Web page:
The stories make harrowing reading.
Women with terminal breast cancer fighting to prolong their lives - knowing there is a drug that may help them do this, but unable to afford the cost of the medication.
Women like 48-year-old Tracy Barr-Smith, whose story featured in the Bay of Plenty Times Weekend on Saturday.
Barr-Smith has stage four metastatic breast cancer - advanced breast cancer which has spread to other parts of her body.
Today, she plans to join hundreds, if not thousands, of other breast cancer patients marching on Wellington to present a petition to Parliament calling for the drugs to be funded.
About 300 New Zealanders are diagnosed with advanced breast cancer each year.
Ibrance, the brand name for palbociclib, and Kadcyla, also known as T-DM1 or trastuzumab emtansine, are already in use and funded or subsidised in other OECD counties such as Australia and the United Kingdom.
They are considered "game changers" by those working in the cancer field, but despite approval by the New Zealand Medicines and Medical Devices Safety Authority, there is no funding for them here.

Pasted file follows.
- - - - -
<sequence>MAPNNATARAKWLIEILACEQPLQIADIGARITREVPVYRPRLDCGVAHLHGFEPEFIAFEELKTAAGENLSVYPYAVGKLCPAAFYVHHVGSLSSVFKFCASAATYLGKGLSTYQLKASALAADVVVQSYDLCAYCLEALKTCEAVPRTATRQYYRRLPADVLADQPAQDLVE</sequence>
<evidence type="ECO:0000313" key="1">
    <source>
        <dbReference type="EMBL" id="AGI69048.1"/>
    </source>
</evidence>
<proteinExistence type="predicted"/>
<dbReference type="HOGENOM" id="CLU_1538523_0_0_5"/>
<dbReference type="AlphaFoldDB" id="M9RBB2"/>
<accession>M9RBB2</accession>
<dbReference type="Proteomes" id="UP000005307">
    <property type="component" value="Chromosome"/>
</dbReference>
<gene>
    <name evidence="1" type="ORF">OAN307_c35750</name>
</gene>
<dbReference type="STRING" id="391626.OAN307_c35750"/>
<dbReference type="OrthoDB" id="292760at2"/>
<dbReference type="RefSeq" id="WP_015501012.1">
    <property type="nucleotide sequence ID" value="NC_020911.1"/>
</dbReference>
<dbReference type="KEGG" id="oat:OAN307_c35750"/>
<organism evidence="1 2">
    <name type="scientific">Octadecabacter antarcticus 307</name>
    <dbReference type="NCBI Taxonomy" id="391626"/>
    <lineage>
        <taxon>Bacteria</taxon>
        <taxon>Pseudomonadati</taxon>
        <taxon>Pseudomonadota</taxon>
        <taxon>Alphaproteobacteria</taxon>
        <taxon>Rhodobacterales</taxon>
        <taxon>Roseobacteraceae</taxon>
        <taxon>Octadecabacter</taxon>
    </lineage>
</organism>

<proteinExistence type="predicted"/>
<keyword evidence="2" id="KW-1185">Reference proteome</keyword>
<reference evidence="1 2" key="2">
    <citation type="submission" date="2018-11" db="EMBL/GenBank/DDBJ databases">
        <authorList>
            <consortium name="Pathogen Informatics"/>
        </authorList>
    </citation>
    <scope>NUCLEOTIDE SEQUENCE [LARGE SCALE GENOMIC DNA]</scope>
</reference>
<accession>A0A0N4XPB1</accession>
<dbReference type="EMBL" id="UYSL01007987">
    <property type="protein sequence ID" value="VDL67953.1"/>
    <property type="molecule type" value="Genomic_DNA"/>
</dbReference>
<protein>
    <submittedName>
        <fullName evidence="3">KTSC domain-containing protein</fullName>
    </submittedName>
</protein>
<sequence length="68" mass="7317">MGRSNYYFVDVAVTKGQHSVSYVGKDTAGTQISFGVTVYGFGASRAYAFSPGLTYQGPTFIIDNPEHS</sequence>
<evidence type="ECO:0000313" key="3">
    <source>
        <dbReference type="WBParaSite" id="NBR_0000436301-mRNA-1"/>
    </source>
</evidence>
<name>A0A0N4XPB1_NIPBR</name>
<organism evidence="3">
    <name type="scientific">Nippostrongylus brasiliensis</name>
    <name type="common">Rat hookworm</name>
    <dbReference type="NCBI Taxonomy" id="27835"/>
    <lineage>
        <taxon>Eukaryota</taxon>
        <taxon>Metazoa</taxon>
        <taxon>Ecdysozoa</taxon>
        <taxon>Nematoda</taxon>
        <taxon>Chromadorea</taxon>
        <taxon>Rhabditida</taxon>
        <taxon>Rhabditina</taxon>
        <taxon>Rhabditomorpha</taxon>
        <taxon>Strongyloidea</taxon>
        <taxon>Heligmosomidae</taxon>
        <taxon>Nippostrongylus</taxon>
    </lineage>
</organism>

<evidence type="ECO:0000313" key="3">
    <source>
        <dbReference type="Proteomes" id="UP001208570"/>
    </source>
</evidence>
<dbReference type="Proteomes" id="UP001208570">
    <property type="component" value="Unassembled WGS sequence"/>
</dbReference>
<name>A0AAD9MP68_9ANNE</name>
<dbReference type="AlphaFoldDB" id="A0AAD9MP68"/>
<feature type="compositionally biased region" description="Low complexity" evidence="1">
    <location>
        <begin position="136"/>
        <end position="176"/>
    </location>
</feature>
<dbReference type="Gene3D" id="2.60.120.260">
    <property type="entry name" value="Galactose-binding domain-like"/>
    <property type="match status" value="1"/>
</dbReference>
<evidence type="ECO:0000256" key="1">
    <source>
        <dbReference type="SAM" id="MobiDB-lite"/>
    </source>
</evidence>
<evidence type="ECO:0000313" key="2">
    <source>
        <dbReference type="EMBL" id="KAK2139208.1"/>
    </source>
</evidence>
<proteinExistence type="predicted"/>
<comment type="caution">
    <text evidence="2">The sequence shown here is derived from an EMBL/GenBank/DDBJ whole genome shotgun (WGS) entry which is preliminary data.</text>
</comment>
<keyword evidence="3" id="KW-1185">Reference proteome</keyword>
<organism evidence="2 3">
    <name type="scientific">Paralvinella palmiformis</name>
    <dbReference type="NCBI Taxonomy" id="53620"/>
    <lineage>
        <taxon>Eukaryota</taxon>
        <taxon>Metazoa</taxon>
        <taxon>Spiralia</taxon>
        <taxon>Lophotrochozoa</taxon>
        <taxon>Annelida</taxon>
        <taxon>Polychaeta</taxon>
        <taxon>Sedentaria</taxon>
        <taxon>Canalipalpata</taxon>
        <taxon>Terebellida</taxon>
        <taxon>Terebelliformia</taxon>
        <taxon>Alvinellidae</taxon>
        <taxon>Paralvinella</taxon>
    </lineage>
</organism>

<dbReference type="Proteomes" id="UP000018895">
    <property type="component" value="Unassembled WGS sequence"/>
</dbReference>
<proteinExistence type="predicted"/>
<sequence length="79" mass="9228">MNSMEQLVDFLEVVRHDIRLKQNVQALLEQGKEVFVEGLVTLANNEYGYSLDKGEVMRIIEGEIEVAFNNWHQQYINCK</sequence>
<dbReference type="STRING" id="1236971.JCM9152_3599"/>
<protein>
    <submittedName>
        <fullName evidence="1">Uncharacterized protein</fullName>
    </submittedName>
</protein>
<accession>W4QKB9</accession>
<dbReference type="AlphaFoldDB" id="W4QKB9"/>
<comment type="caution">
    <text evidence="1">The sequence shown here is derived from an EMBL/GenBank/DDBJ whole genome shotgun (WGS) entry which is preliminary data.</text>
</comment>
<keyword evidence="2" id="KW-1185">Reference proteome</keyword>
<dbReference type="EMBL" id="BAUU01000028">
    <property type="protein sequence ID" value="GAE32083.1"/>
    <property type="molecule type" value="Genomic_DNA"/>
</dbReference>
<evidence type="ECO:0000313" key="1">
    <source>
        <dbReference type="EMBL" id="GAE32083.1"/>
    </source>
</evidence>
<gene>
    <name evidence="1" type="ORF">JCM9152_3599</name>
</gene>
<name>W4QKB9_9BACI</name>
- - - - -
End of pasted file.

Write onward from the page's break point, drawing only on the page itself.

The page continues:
Barr-Smith would need to find thousands of dollars a month for the drugs.
Pharmac has sought specific specialist advice from the Cancer Treatments Subcommittee for the drugs, but currently, both drugs are recommended to be funded with low priority.
And that's angered those who believe the drugs could add years to their lives.
Pharmac is designed to take the politics out of funding decisions, but pressure over this issue is already mounting.
Health Minister David Clark note that Pharmac's independence guaranteed impartiality in funding decisions, and the country had been well served by its purchasing power.
"We cannot have politicians second-guessing clinical experts," he said.
However, this has happened in the past.
In 2008, the National Government over-ruled the agency to extend access to breast-cancer drug Herceptin. Closer to home, in 2016 Tauranga maths teacher Leisa Renwick brought sufficient political pressure ion the Government to have melanoma cancer drug Keytruda provided from public funds.
Clark may be right that funding decisions should be free of political interference may be valid, but will be of small consequence to women fighting to prolong their lives, and their families.
The battle lines are already forming on this issue, and, with lives at stake, it will become increasingly difficult for the Government to maintain its current stance.